Title IX seeks to better protect investors in securities.  Among other provisions, Title IX grants the SEC authority to hold brokers and dealers providing investment advice to the same standards that investment advisers are held to, establishes an Office of Credit Ratings within the SEC to ensure that ratings are not unduly influenced by conflicts of interest, requires firms that package loans or securities and sell units in them to retain an ownership interest, imposes new executive compensation requirements, and requires registration of advisors to municipalities.

Title X establishes the Bureau of Consumer Financial Protection as an independent bureau in the Federal Reserve System to regulate the offering of consumer financial products and services, makes it harder for courts and the Comptroller of the Currency to determine that state laws protecting consumers in financial matters are preempted by federal laws that apply to national banks and federal savings banks and, among other provisions, authorizes the regulation of interchange fees and makes it harder for payment networks to dictate terms to merchants.

Title XI restricts the Federal Reserve’s ability to provide emergency financial assistance in the future.  Among other provisions, Title XI requires the Federal Reserve to establish policies and procedures governing its emergency lending authority to ensure that any emergency lending program in the future does not aid a particular failing financial company, protects taxpayers from losses, and is ended in a timely fashion.  Title XI also requires the Federal Reserve to report, in detail, on its website, all financial assistance provided from December 1, 2007 to July 21, 2010.

Title XII is intended to improve access to mainstream financial institutions.  Title XIII reduces the maximum amount available under the Emergency Economic Stabilization Act of 2008, and provides, among other things, that no authority under the Emergency Economic Stabilization Act may be used to incur any obligations under any new programs.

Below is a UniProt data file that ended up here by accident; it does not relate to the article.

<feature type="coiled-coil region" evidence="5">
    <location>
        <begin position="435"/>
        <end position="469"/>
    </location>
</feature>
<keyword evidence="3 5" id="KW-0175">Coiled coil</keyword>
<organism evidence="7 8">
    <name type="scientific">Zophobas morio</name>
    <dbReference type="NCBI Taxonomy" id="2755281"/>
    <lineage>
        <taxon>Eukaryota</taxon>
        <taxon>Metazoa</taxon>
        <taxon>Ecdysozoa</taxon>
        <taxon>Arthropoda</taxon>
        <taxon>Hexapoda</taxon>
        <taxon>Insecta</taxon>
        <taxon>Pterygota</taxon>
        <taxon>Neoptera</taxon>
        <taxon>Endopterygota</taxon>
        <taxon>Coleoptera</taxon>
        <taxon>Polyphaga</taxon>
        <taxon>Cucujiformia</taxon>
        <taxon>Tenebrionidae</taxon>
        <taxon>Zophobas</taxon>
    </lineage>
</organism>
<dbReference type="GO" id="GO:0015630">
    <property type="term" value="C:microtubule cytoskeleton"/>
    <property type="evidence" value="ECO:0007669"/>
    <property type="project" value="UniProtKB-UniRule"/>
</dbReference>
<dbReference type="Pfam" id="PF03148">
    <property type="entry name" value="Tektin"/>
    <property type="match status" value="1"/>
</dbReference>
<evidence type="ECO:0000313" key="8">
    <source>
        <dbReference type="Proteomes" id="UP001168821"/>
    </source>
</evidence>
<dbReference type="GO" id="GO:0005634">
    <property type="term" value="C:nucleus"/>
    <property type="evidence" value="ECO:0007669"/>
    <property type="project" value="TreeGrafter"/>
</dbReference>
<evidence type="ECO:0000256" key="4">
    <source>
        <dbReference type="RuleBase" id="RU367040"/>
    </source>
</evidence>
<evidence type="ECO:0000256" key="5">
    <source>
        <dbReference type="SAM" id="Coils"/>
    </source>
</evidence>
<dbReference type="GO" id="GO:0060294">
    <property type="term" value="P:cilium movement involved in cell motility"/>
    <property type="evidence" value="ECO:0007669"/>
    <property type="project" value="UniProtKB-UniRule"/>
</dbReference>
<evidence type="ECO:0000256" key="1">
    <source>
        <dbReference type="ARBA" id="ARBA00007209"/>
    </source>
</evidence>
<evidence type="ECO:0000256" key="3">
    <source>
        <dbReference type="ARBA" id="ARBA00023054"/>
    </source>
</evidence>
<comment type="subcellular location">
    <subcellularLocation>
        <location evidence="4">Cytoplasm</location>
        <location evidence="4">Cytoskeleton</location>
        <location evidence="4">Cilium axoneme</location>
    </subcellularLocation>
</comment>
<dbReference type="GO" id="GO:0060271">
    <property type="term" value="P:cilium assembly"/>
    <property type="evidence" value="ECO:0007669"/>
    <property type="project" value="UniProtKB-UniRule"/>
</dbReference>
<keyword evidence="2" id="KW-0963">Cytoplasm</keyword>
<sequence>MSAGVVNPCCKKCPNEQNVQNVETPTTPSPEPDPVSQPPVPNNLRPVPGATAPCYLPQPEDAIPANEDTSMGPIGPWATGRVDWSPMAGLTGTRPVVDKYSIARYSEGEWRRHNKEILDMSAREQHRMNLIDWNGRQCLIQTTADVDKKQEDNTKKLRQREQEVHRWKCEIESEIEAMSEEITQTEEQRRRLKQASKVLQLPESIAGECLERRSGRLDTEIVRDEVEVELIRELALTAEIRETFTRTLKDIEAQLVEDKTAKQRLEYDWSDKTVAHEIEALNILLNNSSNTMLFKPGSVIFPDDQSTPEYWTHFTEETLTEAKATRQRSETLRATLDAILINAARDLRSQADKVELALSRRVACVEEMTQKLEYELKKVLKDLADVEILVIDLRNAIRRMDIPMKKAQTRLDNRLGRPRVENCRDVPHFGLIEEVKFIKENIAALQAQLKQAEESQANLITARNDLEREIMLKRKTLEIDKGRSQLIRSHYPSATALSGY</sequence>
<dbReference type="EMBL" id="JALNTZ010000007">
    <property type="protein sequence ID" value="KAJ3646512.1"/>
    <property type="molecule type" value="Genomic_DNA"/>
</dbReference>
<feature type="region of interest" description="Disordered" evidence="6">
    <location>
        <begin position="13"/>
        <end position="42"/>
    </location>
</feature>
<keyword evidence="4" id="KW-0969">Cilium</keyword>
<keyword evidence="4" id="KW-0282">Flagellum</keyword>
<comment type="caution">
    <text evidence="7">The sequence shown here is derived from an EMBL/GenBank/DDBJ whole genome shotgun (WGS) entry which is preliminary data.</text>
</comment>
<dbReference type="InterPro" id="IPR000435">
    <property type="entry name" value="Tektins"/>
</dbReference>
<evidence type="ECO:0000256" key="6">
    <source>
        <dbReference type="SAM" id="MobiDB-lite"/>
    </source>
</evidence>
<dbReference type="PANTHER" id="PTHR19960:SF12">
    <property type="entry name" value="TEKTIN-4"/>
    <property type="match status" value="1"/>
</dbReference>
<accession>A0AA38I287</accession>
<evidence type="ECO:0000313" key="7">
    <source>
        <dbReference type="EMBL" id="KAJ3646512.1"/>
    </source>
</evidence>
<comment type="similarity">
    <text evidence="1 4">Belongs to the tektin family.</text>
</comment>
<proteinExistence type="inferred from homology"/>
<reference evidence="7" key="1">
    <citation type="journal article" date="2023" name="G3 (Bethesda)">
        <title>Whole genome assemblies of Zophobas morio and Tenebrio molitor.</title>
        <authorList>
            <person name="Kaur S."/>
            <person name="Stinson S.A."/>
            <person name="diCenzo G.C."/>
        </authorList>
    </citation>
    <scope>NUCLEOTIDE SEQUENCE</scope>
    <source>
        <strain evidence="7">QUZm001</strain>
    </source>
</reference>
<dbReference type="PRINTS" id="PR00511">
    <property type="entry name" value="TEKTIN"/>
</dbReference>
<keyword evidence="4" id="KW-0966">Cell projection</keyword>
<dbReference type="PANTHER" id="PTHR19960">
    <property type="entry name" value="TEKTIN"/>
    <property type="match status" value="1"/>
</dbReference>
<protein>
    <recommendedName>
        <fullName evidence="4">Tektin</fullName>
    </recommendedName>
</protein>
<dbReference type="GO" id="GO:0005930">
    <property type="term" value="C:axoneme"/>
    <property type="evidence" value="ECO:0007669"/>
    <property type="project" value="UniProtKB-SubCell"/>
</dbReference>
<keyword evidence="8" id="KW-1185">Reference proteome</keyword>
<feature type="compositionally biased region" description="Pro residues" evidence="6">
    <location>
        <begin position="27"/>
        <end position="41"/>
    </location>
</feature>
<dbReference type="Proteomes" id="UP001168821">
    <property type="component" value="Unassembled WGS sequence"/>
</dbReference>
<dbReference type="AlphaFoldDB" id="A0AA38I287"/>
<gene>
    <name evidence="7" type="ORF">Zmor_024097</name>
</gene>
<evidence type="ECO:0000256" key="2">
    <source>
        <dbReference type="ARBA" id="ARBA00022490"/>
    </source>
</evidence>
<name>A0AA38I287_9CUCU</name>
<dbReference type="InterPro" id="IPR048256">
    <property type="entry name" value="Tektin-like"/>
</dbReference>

Title XIV imposes new requirements on mortgage lenders including, among others, a prohibition on certain financial incentives that would encourage a mortgage originator to steer a consumer to a higher-cost mortgage, and a prohibition on making a residential mortgage loan unless a determination is made that the borrower has a reasonable ability to repay the loan.  The rules apply to depository institutions and other mortgage lenders.

Title XV imposes miscellaneous requirements.  Among other provisions, the Government Accountability Office is required to issue a report assessing the relative independence, effectiveness, and expertise of presidentially appointed inspectors general and inspectors general of designated federal entities.  Title XVI Act amends Section 1256 of the Internal Revenue Code.

For a pdf of Nutter’s detailed Review and Analysis of the Dodd-Frank Wall Street Reform and Consumer Protection Act, click here.

Nutter Bank Report

Nutter Bank Report is a monthly electronic publication of the Banking and Financial Services Group of the law firm of Nutter McClennen & Fish LLP.  This special edition was prepared by the Banking and Financial Services Group, Commercial Finance Group, and Securities Regulation Group of Nutter McClennen & Fish LLP.  Assistance in the preparation of this issue was provided by Lisa M. Jentzen.  The information in this publication is not legal advice, and may be considered advertising under the rules of some jurisdictions.  For further information on the matters covered in this publication, contact your attorney at Nutter. 

This review and analysis is for information purposes only and should not be construed as legal advice on any specific facts or circumstances. Under the rules of the Supreme Judicial Court of Massachusetts, this material may be considered as advertising.